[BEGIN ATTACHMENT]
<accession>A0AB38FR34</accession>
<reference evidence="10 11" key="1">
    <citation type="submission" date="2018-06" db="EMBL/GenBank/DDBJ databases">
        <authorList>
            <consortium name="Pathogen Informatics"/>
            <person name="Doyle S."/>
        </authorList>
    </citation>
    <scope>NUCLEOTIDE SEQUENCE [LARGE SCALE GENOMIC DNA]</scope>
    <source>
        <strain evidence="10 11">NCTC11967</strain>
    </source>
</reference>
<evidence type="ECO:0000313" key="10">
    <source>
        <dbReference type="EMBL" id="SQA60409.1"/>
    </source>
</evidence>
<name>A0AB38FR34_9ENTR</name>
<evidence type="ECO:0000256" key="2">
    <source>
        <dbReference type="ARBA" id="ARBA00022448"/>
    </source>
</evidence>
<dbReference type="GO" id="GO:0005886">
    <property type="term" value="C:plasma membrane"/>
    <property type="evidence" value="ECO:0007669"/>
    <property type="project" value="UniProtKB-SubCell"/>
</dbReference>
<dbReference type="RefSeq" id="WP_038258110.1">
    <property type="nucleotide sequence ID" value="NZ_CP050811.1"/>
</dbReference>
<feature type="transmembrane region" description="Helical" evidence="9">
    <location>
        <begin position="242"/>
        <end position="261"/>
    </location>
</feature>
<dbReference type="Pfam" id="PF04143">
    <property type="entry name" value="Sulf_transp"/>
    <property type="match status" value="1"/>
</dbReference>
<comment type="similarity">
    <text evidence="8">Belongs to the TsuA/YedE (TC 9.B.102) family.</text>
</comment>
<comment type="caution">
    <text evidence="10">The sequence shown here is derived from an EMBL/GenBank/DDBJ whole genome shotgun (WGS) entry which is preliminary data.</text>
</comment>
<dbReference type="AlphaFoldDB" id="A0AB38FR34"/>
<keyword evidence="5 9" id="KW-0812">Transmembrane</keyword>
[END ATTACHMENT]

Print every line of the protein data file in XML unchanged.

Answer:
<accession>A0AB38FR34</accession>
<reference evidence="10 11" key="1">
    <citation type="submission" date="2018-06" db="EMBL/GenBank/DDBJ databases">
        <authorList>
            <consortium name="Pathogen Informatics"/>
            <person name="Doyle S."/>
        </authorList>
    </citation>
    <scope>NUCLEOTIDE SEQUENCE [LARGE SCALE GENOMIC DNA]</scope>
    <source>
        <strain evidence="10 11">NCTC11967</strain>
    </source>
</reference>
<evidence type="ECO:0000313" key="10">
    <source>
        <dbReference type="EMBL" id="SQA60409.1"/>
    </source>
</evidence>
<name>A0AB38FR34_9ENTR</name>
<evidence type="ECO:0000256" key="2">
    <source>
        <dbReference type="ARBA" id="ARBA00022448"/>
    </source>
</evidence>
<dbReference type="GO" id="GO:0005886">
    <property type="term" value="C:plasma membrane"/>
    <property type="evidence" value="ECO:0007669"/>
    <property type="project" value="UniProtKB-SubCell"/>
</dbReference>
<dbReference type="RefSeq" id="WP_038258110.1">
    <property type="nucleotide sequence ID" value="NZ_CP050811.1"/>
</dbReference>
<feature type="transmembrane region" description="Helical" evidence="9">
    <location>
        <begin position="242"/>
        <end position="261"/>
    </location>
</feature>
<dbReference type="Pfam" id="PF04143">
    <property type="entry name" value="Sulf_transp"/>
    <property type="match status" value="1"/>
</dbReference>
<comment type="similarity">
    <text evidence="8">Belongs to the TsuA/YedE (TC 9.B.102) family.</text>
</comment>
<comment type="caution">
    <text evidence="10">The sequence shown here is derived from an EMBL/GenBank/DDBJ whole genome shotgun (WGS) entry which is preliminary data.</text>
</comment>
<dbReference type="AlphaFoldDB" id="A0AB38FR34"/>
<keyword evidence="5 9" id="KW-0812">Transmembrane</keyword>